It is hard to deny the influence of disco on the musical landscape. The genre combined orchestral majesty with funky soul and syncopated rhythms and made dancing the center of its universe. While the influence of many disco artists and producers remains a constant in today’s music scene, there is one artist, writer and producer who not only has influenced disco, electronic and soundtrack music, but music as a whole. And that is Giorgio Moroder.
Born in 1940 as Giovanni Giorgio Moroder, he was raised in Italy’s South Tyrol province and began his musical career in Germany, releasing a few pop oriented tracks in the late 1960s and early 1970s to gain footing in the industry. It wasn’t until he teamed up with English songwriter Pete Bellotte that he began to explore new musical territory. Bellotte discovered Donna Summer in the early 1970s as she was working in Europe as a musical theater performer and session singer and brought her to Moroder’s attention. Together the three formed a partnership that created a string of revolutionary disco hits that started with 1975s sensuous “Love To Love You Baby” and continued with such classics as “I Feel Love,” “Last Dance,” “Heaven Knows,” and “On The Radio”. Aside from his work with Summer, he produced disco records for artists such as Sparks, Suzi Lane and The Three Degrees. During this time, he also started releasing his own highly influential solo albums which included 1977’s From Here To Eternity and 1979’s E=MC2.
Eager to stretch his talents, Moroder soon moved into the world of movie scoring, composing his first soundtrack for the drama Midnight Express in 1978. That soundtrack featured the instantly recognizable synth instrumental “The Chase,” which helped win him the first of three Academy Awards, nine Golden Globes and five Grammys for his work. He later began working with solo artists and bands on soundtracks, recording his first major collaborative film hit with Blondie’s “Call Me,” which reached number one on both the UK and US charts and was featured in the 1980 film American Gigolo.
The hits just kept on coming throughout the 1980s. Moroder had a hand in composing songs released on hit soundtracks for films such as Flashdance, The Neverending Story and Top Gun. He even ventured into creating theme songs for sporting events such as the World Cup and the Summer Olympics. But after releasing his solo album Forever Dancing in 1992, Moroder went on hiatus for almost 20 years. That is, until Daft Punk reached out to request a collaboration.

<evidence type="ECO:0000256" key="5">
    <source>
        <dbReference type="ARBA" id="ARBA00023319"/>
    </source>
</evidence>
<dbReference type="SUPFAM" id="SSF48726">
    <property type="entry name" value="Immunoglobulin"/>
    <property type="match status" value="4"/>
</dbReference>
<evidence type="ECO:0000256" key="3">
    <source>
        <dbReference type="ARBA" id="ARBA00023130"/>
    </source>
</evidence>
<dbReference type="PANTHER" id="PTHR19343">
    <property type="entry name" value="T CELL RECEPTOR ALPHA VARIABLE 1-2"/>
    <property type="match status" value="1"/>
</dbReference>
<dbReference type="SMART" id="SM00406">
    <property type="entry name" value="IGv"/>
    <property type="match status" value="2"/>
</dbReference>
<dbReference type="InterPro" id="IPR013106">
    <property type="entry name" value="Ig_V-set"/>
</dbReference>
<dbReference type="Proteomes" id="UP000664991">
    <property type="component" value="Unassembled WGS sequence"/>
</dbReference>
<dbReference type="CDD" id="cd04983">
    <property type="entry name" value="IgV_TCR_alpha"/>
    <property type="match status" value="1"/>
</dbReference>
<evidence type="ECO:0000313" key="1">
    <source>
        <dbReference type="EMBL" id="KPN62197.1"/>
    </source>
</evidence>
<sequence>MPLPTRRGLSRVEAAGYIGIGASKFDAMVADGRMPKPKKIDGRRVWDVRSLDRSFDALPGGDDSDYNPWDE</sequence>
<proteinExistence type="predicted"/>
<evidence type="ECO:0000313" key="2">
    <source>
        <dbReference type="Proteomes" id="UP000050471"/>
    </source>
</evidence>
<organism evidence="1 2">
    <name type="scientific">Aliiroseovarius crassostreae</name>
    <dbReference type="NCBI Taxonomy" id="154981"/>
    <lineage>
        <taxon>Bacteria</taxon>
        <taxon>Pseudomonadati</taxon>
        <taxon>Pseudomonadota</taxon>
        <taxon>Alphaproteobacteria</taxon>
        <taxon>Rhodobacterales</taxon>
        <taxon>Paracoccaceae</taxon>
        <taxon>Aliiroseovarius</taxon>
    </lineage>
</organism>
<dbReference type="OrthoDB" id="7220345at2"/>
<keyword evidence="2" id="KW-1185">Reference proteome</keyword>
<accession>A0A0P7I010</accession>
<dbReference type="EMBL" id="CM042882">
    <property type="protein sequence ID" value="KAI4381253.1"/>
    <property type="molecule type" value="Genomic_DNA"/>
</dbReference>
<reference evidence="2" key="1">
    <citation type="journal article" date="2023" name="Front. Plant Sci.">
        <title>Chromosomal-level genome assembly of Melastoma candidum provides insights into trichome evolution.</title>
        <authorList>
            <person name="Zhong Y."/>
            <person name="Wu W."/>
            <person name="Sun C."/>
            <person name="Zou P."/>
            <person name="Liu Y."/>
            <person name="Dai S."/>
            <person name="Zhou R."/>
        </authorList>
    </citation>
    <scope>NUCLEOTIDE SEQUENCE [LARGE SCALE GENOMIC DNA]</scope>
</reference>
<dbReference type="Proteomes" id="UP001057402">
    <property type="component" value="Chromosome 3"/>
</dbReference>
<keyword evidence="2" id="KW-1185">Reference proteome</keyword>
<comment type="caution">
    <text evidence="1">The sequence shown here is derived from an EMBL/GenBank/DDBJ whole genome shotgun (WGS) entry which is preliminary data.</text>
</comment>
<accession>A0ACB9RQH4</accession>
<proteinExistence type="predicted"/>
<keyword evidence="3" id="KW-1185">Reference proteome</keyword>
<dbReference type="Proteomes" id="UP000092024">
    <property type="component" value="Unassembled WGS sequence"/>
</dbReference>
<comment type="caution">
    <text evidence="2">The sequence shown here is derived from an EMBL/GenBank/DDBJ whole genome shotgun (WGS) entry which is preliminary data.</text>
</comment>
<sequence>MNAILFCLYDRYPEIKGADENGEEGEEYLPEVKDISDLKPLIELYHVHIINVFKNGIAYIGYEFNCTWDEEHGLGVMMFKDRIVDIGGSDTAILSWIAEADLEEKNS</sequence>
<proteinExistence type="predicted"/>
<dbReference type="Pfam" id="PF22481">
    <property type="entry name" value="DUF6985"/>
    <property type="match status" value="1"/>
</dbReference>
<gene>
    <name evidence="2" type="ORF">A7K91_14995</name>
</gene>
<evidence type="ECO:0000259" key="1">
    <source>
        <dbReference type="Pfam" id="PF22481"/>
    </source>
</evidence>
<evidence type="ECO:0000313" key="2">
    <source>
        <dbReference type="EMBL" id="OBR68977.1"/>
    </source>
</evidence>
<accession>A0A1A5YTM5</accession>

While working on their Grammy winning album Random Access Memories, the French house and disco duo reached out to Moroder to ask him to contribute a monologue about his beginnings and career in music to the track “Giorgio By Moroder.” From there, the comeback kicked into overdrive, ranging from taking up DJing to reworking one of his 1960s songs for a Volkswagen commercial to remixing a track for stadium pop-rockers Coldplay. Finally in 2015, he released his first solo record since Forever Dancing, a collaborative effort called Déjà Vu, which found him working with contemporary pop vocalists such as Britney Spears, Sia and Charli XCX. Ever since then, he has continued touring, releasing remixes, working with other artists, and continuing to score for TV and film, most notably for the USA Network series Queen of the South.
Many casual listeners of music are unaware that Giorgio Moroder has had a hand in some of the most popular songs of all time and that many of the tracks they listen to today bear his influence. You still hear classics such as “I Feel Love,” “On The Radio,” “Flashdance…What A Feeling,” and “Take My Breath Away” in constant rotation today. You can hear his influence in the arpeggiated synths in Little Boots’ “Stuck On Repeat,” the synth stabs in Lady Gaga’s “Bad Romance,” and the disco house rhythms of Daft Punk’s “One More Time.” You can spot the tribute to his disco sounds in contemporary acts like Midnight Magic and Hercules and Love Affair. Even country artist Shooter Jennings admits to being highly influenced by Moroder, releasing a tribute album Countach (For Giorgio) in 2016. His love of both vintage and contemporary technology has influenced countless gear geeks and synth freaks. And his embrace of multiple genres has made him adaptable to the ever changing music scene, eager to show generation after generation the history of disco and electronic music.